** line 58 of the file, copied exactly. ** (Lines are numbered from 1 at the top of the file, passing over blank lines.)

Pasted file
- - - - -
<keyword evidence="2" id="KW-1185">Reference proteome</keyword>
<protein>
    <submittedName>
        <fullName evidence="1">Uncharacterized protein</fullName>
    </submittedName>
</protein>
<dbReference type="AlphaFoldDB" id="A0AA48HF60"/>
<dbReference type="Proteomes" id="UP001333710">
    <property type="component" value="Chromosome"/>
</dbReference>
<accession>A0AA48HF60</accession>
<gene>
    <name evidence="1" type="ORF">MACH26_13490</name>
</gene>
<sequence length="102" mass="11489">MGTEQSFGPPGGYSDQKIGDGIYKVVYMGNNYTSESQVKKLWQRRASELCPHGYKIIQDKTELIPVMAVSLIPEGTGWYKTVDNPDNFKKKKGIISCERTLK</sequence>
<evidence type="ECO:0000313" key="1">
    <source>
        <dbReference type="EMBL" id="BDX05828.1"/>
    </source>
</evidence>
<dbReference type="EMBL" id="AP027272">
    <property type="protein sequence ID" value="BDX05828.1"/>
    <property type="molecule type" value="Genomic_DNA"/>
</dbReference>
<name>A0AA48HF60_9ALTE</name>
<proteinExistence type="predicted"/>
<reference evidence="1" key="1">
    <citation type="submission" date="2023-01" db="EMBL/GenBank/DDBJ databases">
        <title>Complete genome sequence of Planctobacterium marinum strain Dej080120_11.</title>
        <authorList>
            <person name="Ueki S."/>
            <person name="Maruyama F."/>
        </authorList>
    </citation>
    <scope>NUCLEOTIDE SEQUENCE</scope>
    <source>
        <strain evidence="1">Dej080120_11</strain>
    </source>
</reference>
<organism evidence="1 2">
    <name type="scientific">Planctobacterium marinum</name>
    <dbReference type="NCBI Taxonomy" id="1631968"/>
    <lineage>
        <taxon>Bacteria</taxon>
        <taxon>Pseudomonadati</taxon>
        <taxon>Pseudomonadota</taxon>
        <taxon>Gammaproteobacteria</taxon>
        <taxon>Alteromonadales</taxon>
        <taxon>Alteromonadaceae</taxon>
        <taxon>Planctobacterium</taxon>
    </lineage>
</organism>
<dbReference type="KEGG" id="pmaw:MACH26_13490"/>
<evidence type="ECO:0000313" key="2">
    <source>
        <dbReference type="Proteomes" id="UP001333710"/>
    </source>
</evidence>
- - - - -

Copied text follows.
</evidence>